Page 24 closes off the issue with a large center picture of helmeted, gas-masked soldiers holding rifles with bayonets at the ready, above and below which picture is the caption "You Don't Need a Weatherman to Tell Which Way the Wind Blows."
Throughout all of these pages there is almost no reference to sex whatsoever. The copy is salted generously with graphic, punchy Saxon verbs and nouns — those which are politely referred to as "the four-letter words." There is, to be sure, a strongly discernible tendency never to use trisyllabic Latin wherever monosyllabic Saxon will do. This employment of language, however, is consistent with the general theme of the issue, particularly where linguistic conventions are under the same attack as all other conventions of "the old order." The use of Saxon taboo words, however, is no more frequent or pointed than in the works of such first magnitude writers as James Joyce, D.H. Lawrence and Henry Miller nor in those of the dozens of best-selling second magnitude literary figures such as Norman Mailer and Philip Roth. The language is much tamer than that of the critically-acclaimed and popularly-accepted musical "Hair", which has been playing to packed houses in New York and London for three years, has successfully toured the provinces and has sold its phonographic albums by the millions.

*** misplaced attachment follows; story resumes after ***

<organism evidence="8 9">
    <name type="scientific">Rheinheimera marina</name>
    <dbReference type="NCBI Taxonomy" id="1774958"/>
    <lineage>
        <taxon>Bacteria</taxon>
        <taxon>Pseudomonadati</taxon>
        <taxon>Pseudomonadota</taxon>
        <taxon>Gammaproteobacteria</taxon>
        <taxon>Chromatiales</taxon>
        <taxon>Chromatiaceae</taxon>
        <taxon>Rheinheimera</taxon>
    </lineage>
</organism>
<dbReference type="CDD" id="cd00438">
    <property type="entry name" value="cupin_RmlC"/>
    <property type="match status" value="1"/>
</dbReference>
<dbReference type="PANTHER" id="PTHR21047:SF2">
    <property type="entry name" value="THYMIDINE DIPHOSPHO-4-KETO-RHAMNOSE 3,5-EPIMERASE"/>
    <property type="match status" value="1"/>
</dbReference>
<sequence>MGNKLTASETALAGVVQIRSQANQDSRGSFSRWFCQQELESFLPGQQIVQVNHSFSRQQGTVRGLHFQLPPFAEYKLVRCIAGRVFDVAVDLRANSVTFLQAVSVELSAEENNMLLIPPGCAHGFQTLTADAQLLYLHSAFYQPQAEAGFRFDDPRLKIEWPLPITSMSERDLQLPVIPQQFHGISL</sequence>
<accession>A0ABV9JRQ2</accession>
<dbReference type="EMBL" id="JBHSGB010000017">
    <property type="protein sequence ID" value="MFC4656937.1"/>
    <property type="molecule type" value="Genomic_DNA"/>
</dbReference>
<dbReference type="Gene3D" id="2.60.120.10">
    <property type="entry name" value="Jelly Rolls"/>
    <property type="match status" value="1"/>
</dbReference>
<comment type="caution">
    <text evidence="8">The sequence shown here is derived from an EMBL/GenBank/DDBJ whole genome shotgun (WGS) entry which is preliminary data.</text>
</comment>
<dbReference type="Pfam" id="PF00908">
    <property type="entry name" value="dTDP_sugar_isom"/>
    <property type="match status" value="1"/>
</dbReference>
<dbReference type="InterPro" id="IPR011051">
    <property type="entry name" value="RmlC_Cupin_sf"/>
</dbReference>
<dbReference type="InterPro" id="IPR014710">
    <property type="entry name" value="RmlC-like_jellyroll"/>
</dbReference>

Indeed, the taboo words, when used, are totally devoid of sexual connotation but are used in their latter-day capacities simply as expletives and universal adjectives. The smashing of the linguistic taboo, in this context, might be viewed by some as nothing more than the final chapter of the Chaucerian Revolution, liberating native English from its second-class status as something common or vulgar vis-a-vis the more polite Latin and French of the cloister and the court. Taste may continue to operate as it will but American courts owe no duty to Plantagenet pride.
At this point, the issue of The Washington Free Press before us is seditious perhaps, but no more titillating than Das Kapital or Mein Kampf.